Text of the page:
I ran a marathon.
It’s still weird to say, even four days later. Six months ago, I don’t think anyone would have thought I’d be running in a marathon. I’d have been surprised if someone told me I could run more than a mile at a single time. And now, not only have I run a marathon, I met every goal I had set.
I ran a total of 366 miles over the nearly 15 weeks I trained. That’s over 60 hours of pure running itself, which doesn’t include the hours spent stretching and prepping for my runs. Crossing the finish line 4:56.33 after I first started my run, I narrowly beat my goal of coming in under five hours. Having raised nearly $1,700 on my website and a little extra in offline donations, I not only nearly doubled the goal I set on my site, I more than tripled what I thought I could realistically hope to raise for SCNO by doing this.
And the truth is, the thing that sticks out most to me looking back at the course of my running has nothing to do with any of that—it’s the tremendous support I received not just from friends and family but from the community around me and people I didn’t even know but that were simply interested in seeing me succeed. Going into my training, I underestimated just how difficult it’d be to do this on my own. What kept me going was the genuine outpouring of support that met me, whether it was a donation, a comment on my Facebook, or sharing the news of what I was trying to do with others.
To top it all off, I could not have wished for the run to go better. The weather looked as if it might be a trouble with dark skies and the streets already soaked from early morning rains. But the rain held off and the cool breeze was the perfect temperature for a 26.2 mile stroll. My right leg had been sore all week leading into the race and was causing me trouble in even my short runs. I’d been resting and icing all week, and finally, on Saturday the pain had gone. And my plan for the run worked out just as I had set out in my head, not needing to take a brief walking break until the seventeenth mile, which I had hoped would keep me on pace to break the five hour mark.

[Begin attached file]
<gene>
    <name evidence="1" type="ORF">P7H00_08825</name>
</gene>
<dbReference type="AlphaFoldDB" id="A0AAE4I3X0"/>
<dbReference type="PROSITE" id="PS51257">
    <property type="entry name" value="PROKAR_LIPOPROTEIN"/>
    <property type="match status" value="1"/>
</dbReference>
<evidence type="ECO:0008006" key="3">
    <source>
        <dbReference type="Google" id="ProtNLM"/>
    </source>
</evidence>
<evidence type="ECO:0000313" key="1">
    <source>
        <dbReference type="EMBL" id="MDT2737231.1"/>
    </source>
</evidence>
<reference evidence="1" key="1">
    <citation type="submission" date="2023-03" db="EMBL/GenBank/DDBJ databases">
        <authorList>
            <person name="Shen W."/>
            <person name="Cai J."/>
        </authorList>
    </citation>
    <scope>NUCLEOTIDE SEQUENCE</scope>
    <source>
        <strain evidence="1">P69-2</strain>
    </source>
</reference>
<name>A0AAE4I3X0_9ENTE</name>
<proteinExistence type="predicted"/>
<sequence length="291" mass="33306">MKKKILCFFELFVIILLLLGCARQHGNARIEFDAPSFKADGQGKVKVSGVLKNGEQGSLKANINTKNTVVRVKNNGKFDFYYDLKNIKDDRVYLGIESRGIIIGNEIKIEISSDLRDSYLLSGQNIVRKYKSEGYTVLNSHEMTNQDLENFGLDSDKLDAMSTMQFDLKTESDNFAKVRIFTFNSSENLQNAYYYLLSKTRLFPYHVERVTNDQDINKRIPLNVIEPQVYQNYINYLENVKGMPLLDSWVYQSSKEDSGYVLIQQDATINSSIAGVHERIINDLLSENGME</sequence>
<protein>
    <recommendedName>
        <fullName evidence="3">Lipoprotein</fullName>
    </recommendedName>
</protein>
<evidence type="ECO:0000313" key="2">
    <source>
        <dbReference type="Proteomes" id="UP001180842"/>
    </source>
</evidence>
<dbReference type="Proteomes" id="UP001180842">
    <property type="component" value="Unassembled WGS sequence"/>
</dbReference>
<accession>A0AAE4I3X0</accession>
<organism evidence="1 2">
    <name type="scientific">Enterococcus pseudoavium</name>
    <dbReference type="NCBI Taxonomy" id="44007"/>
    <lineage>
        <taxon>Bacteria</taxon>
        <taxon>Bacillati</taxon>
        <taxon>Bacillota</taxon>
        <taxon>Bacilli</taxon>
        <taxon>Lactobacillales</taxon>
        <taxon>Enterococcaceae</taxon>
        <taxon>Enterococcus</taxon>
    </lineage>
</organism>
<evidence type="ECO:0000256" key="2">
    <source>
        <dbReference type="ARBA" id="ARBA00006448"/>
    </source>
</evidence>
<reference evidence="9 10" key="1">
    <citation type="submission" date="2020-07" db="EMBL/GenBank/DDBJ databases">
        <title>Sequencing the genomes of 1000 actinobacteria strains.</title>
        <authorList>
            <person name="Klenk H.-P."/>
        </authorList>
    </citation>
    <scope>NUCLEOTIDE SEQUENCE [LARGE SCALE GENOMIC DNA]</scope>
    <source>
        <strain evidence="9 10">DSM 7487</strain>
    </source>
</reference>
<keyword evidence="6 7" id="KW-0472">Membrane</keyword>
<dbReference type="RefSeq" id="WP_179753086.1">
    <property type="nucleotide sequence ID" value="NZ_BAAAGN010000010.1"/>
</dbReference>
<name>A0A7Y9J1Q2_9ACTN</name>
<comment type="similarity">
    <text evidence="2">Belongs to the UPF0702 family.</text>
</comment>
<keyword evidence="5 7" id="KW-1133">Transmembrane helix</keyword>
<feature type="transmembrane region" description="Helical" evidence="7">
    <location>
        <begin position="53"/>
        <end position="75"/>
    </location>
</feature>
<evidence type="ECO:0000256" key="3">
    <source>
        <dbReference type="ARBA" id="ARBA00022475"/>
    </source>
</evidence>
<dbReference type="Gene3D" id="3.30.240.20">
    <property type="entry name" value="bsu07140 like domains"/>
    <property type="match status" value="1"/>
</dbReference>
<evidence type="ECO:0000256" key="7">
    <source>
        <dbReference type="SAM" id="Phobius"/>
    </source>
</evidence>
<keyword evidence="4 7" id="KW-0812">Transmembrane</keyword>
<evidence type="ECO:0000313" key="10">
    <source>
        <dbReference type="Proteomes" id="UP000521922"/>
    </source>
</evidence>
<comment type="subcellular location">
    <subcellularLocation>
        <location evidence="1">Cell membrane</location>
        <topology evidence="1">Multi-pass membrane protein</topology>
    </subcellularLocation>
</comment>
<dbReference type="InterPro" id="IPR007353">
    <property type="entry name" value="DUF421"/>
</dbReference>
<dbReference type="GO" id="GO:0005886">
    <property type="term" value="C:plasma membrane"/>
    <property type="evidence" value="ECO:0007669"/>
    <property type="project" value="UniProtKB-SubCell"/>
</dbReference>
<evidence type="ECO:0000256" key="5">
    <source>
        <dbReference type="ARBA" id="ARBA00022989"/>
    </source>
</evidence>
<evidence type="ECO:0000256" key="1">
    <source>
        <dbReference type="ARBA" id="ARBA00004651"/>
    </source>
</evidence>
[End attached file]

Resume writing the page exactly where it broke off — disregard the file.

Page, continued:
Running a marathon is a pretty surreal experience once you’re actually doing it. You run and run throughout your training but it’s just no comparison. There’s no real good way to explain it without having someone experience it for themselves, but there’s just something special about the atmosphere when thousands of people are surround you and an entire community comes together around a single event, lining the course with signs, cheers, and encouragement that genuinely makes a difference at mile 21 when you’ve gone so far but know you still have an hour of running ahead of you. I just remember having nearly finished the first mile and turning onto Green Street (which for those non U of I people, is the main street in campus town) and just being stunned—it was such a cool sight to see literally thousands of people ahead of me and thousands more behind me, covering every inch of arguably one of the busiest streets on campus and being right in the middle of it. Crossing the finish line was the icing on the cake.
For so long, it was “I’m going to run a marathon” followed by a brief hesitation, almost as if to let it hit me and sink in. Finally, it’s “I ran a marathon”—no hesitation, no doubt. My campaign to aid a nonprofit community that needs it and provide a new kind of service to organizations was more successful than I could have asked for and that’s thanks to you, the readers who helped push my story and keep me going. Thank you, truly, for helping me accomplish this goal I had set out to do.
And now, over the next few days and with time running out, I’ll make my last few appeals to readers—there’s still time left! There are five days left on the fundraiser page’s timeline and five days left to make your contribution to the campaign and achieve true impact on a community that needs your help. I worked so hard for so long to make this happen and now that it’s coming to an end, I think I’m finally starting to realize what a difference this can make.
Now’s your chance. Visit my fundraiser page today and contribute to the campaign today—every donation makes a difference. Post my website, www.jordyruns.com, on your Facebook, your Twitter, your G-Chat status, or any other place you possibly can. Let’s help spread the cause.